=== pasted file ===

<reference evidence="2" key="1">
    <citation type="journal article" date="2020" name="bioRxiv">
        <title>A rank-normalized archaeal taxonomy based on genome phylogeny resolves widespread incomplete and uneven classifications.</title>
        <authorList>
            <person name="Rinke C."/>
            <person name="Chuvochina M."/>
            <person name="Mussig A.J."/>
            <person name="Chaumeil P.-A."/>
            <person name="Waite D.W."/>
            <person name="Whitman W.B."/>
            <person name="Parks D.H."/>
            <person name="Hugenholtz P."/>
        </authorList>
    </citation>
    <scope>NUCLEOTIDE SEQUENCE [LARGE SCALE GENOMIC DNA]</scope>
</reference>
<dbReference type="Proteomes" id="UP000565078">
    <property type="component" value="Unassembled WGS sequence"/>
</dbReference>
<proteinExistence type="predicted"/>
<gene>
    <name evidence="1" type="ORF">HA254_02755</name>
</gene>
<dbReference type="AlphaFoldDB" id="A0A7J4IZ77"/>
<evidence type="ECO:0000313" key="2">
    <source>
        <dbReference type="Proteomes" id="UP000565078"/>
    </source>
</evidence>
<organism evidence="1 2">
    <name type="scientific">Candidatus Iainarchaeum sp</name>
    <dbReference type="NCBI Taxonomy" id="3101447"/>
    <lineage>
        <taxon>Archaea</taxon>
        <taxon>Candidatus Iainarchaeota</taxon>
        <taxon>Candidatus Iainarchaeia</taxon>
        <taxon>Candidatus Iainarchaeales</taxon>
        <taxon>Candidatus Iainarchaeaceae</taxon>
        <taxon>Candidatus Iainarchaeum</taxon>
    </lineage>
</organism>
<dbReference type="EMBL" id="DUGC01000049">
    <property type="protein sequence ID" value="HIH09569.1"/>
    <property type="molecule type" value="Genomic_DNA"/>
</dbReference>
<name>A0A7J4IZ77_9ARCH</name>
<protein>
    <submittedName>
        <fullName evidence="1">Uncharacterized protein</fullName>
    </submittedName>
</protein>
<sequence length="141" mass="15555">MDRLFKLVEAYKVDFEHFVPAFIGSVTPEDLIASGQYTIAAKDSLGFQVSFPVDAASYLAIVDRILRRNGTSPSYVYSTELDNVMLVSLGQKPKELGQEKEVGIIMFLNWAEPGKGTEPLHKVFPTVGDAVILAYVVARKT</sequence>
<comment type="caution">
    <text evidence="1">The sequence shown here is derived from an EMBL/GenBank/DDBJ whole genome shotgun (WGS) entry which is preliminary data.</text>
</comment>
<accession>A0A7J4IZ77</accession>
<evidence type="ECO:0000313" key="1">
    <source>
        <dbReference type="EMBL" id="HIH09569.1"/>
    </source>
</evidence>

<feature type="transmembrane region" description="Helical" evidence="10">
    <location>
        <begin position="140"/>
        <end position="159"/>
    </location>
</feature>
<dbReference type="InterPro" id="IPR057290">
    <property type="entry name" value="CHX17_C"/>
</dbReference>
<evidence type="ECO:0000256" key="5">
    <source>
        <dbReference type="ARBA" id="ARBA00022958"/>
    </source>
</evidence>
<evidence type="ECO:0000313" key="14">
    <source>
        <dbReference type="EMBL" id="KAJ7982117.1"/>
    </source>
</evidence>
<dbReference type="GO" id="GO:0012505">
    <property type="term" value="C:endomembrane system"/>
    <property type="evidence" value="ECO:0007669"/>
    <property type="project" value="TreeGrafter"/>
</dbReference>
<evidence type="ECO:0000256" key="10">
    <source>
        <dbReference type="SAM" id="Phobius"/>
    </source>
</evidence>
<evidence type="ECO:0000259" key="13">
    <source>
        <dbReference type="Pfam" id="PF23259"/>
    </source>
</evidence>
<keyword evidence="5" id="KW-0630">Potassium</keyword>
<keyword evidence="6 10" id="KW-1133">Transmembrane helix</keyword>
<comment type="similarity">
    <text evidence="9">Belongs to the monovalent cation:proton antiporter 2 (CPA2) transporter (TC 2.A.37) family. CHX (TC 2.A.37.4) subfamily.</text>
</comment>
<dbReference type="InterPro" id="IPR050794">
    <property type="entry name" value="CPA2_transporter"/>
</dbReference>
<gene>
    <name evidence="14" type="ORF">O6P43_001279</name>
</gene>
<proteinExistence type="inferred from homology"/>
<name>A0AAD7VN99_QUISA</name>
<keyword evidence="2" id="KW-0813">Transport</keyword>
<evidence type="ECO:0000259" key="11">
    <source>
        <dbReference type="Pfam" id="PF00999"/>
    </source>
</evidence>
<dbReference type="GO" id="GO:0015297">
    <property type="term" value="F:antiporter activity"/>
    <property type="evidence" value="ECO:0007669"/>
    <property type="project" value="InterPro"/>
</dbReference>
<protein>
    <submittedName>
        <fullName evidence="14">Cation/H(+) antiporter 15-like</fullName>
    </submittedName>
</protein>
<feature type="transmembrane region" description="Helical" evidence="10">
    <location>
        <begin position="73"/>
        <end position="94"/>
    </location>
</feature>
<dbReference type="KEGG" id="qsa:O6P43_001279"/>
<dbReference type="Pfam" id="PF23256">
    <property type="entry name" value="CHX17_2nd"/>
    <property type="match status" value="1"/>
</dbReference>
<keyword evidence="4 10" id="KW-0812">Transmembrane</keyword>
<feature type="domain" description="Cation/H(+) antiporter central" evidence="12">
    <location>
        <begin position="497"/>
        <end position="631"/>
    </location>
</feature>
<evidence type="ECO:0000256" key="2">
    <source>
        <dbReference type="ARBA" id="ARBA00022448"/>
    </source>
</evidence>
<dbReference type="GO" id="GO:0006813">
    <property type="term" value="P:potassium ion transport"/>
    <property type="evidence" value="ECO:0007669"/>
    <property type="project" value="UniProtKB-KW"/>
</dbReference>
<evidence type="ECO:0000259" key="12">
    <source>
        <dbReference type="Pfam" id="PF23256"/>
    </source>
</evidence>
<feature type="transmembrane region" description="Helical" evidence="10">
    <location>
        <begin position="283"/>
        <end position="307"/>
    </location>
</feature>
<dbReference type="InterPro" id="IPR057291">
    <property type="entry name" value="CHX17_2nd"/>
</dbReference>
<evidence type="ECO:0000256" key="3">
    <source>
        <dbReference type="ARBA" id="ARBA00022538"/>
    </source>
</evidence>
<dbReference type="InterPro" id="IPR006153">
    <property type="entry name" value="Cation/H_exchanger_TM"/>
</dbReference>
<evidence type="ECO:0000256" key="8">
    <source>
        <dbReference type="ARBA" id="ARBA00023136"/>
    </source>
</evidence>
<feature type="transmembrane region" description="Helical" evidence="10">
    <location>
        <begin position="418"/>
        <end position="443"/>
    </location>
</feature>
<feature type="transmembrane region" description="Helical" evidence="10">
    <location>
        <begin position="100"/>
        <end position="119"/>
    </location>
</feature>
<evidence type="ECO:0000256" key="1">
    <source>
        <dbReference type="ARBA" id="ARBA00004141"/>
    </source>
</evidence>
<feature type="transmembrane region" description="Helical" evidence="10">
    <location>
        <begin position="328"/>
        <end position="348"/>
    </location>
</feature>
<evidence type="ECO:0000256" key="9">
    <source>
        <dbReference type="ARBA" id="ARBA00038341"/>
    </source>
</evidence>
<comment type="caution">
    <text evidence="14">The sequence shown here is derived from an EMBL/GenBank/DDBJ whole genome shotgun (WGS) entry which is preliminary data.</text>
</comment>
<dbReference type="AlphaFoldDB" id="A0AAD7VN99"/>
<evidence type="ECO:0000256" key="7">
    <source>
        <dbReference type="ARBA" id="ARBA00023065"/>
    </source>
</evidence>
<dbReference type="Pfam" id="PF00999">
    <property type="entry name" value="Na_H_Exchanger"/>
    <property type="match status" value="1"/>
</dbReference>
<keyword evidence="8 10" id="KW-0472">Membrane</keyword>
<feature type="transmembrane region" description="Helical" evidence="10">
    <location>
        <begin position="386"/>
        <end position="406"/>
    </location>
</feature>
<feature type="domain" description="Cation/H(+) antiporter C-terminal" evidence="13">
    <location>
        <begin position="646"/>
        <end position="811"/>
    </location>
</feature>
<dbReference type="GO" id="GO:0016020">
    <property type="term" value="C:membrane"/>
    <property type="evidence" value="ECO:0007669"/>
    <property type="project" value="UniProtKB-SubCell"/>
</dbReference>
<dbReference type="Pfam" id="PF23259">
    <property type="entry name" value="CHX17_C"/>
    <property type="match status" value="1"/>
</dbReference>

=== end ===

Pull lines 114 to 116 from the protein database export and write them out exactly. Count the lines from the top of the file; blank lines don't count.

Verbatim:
</evidence>
<dbReference type="GO" id="GO:0015297">
    <property type="term" value="F:antiporter activity"/>